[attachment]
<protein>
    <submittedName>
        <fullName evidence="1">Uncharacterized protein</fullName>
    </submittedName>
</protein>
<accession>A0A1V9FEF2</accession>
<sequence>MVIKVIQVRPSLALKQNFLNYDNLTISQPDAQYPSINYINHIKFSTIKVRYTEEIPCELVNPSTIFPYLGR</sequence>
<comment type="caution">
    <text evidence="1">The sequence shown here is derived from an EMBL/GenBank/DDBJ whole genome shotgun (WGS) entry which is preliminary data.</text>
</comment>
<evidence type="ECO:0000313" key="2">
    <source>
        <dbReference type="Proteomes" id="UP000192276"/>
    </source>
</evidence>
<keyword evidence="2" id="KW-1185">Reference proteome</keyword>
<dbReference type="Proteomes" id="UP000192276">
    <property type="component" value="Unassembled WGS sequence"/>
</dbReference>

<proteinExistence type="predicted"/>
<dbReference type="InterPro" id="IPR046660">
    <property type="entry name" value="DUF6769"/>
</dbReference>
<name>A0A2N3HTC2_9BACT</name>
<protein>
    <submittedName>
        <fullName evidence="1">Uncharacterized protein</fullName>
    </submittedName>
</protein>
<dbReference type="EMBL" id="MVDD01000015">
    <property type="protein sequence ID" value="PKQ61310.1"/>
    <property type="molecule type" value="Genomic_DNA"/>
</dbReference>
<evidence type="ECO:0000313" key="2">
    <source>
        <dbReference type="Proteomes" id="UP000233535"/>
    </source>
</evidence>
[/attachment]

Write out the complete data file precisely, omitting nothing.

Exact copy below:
<protein>
    <submittedName>
        <fullName evidence="1">Uncharacterized protein</fullName>
    </submittedName>
</protein>
<accession>A0A1V9FEF2</accession>
<sequence>MVIKVIQVRPSLALKQNFLNYDNLTISQPDAQYPSINYINHIKFSTIKVRYTEEIPCELVNPSTIFPYLGR</sequence>
<comment type="caution">
    <text evidence="1">The sequence shown here is derived from an EMBL/GenBank/DDBJ whole genome shotgun (WGS) entry which is preliminary data.</text>
</comment>
<evidence type="ECO:0000313" key="2">
    <source>
        <dbReference type="Proteomes" id="UP000192276"/>
    </source>
</evidence>
<keyword evidence="2" id="KW-1185">Reference proteome</keyword>
<dbReference type="Proteomes" id="UP000192276">
    <property type="component" value="Unassembled WGS sequence"/>
</dbReference>

<proteinExistence type="predicted"/>
<dbReference type="InterPro" id="IPR046660">
    <property type="entry name" value="DUF6769"/>
</dbReference>
<name>A0A2N3HTC2_9BACT</name>
<protein>
    <submittedName>
        <fullName evidence="1">Uncharacterized protein</fullName>
    </submittedName>
</protein>
<dbReference type="EMBL" id="MVDD01000015">
    <property type="protein sequence ID" value="PKQ61310.1"/>
    <property type="molecule type" value="Genomic_DNA"/>
</dbReference>
<evidence type="ECO:0000313" key="2">
    <source>
        <dbReference type="Proteomes" id="UP000233535"/>
    </source>
</evidence>